Arduino Electronic countdown timer for rocket launcher

Hi guys,

I am new to electronics and I have been wanting to design a countdown timer to automatically fire my rocket igniters.

Here is the youtube link

Here is the schematics for it

the equipment required would be:

Arduino UNO R3 (recommended for beginners with Arduino)
7 segment Serial Display
10k potentiometer
yellow arcade button
piezo buzzer
protoboard / protoshield
missile switch cover
LED lights
10k ohm resistors
N-channel Fets
9V batteries
resistors
5V relay
tupperware box or 3D printed case for the electronics

my questions which come to mind are

The capacitor acts like a small battery correct?
the n-channel transistor what does this actually do?
the 1N4001 what does this do?
the 5V relay what does that do? switch currents?

do all the negative wires connect to just 1 GND slot or do I use a separate GND slot for each jumper wire? do I use a breadboard for this whole thing or a protoboard?
I wish this schematic included a diagram of how to setup the jumper wires.

These resistors with varying Ohms… why not use a standard 460ohms resistors for the entire circuit board? I know this sounds like a stupid question but I don’t know electronics well enough to answer this question. Appreciate all the help.

lucifer911: The capacitor acts like a small battery correct?

Sort of yes. But if you are referring to the capacitor connected to the speaker, this is to block the DC offset coming from the Arduino. Speakers only care about AC signals so adding a capacitor blocks DC and allows AC to the speaker (which causes it to vibrate). If the resistor and capacitor were not there, the speaker wouldn't work very well and may overload your Arduino or burn out the speaker as it has little resistance.

the n-channel transistor what does this actually do?

If following the schematic, it is being used as a switch. When the transistor is turned on, current is allowed to pass from VCC to ground, through the relay coil. Doing this helps protect the Arduino from voltage spikes (back EMF) from the relay coils when current is removed from the relay coil.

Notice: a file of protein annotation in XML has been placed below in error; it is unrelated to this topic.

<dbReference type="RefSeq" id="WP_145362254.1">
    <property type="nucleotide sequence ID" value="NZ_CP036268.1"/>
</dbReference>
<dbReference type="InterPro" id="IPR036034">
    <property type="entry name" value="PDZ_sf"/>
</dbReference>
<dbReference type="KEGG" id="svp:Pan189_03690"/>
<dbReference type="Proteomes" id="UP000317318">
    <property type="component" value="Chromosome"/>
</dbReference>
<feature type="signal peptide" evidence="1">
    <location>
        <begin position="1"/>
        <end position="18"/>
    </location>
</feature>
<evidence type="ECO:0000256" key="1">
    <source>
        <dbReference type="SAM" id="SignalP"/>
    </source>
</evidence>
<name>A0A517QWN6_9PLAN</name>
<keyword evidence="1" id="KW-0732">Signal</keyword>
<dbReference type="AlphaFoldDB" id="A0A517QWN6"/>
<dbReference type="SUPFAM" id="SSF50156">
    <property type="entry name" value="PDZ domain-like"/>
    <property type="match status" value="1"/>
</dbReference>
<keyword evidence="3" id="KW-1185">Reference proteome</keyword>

the 1N4001 what does this do?

This is being used as a flyback diode. It dissipates the back EMF coming from the relay coil when it is de-energised.

the 5V relay what does that do? switch currents?

Essentially, yes. In the schematic it is switching a 6V ignitor on a separate circuit. The Arduino is only rated for 5V. Depending on the specs of the relay, you could switch much higher voltage loads without fear of damaging your Arduino and low voltage circuitry.

Plus they make cool clicky noises when turning on and off. :D

do all the negative wires connect to just 1 GND slot or do I use a separate GND slot for each jumper wire?

All the Ground connections on the Arduino are connected together. You can choose to connect your jumper wires to any, or you can connect the Grounds to your breadboards ground rail and connect your ground jumpers to that. You should not connect the 6V circuit to the ground on your Arduino. This should stay separate.

do I use a breadboard for this whole thing or a protoboard?

That's your choice. Breadboards allow you to quickly throw a circuit together and is much easier to chop and change. Using protoboard usually means soldering. It makes it a bit of a pain to quickly chop and change!

These resistors with varying Ohms.. why not use a standard 460ohms resistors for the entire circuit board?

Resistors reduce current and how much you need to do that depends on the devices they are connected to. It would make life much less interesting for electrical engineers and hobbyists if only one type of resistor is required! :p